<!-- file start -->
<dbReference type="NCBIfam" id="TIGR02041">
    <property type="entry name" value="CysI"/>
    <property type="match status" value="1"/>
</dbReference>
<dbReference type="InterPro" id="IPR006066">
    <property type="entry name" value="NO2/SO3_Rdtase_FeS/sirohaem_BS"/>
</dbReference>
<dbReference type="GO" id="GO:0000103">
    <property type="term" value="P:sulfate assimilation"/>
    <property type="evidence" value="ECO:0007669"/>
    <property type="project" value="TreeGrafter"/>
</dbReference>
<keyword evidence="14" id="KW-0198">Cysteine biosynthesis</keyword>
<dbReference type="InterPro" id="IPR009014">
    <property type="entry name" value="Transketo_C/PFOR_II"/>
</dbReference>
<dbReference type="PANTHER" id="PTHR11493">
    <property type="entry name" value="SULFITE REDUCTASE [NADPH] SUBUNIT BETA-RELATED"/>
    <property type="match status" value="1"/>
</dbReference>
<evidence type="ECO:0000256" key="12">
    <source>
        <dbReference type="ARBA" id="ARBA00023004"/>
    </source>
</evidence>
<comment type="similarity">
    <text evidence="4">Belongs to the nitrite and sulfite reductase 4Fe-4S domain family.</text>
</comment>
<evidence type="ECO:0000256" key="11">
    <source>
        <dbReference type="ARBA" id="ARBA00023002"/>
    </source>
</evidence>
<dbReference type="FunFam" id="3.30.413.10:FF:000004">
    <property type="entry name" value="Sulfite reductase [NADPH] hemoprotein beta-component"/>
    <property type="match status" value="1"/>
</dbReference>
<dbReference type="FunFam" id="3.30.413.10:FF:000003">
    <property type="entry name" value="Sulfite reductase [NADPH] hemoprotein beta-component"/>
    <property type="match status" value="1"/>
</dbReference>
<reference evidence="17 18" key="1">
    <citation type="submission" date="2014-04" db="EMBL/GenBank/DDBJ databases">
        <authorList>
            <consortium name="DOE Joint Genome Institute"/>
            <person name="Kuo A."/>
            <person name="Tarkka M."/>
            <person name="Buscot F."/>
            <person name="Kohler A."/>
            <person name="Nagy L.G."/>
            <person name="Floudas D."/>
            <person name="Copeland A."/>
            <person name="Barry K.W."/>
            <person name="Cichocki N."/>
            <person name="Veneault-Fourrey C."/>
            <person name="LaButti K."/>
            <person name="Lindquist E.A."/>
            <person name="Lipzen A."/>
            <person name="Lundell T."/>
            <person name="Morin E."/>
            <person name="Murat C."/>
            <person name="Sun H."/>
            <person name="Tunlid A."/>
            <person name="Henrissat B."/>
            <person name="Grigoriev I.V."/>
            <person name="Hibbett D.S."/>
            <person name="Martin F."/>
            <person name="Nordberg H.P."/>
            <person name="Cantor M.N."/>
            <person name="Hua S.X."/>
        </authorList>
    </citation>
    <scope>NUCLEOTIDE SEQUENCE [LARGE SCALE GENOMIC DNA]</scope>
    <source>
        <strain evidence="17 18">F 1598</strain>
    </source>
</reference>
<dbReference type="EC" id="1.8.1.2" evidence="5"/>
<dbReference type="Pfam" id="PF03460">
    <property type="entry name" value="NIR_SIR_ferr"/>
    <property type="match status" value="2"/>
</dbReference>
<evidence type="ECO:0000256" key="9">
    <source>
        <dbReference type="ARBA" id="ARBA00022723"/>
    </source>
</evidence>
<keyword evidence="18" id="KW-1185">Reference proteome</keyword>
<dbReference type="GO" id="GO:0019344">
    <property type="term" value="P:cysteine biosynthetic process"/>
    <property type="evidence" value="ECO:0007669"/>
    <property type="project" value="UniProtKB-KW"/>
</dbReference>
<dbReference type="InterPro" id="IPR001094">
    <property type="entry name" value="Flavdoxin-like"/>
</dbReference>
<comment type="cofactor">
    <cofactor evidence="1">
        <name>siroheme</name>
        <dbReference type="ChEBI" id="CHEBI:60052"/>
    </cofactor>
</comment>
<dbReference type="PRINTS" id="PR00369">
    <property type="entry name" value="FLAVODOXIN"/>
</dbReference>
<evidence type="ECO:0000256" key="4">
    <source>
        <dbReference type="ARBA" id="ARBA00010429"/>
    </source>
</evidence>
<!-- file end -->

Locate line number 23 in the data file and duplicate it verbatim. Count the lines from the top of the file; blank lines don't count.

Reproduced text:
        <dbReference type="ARBA" id="ARBA00023004"/>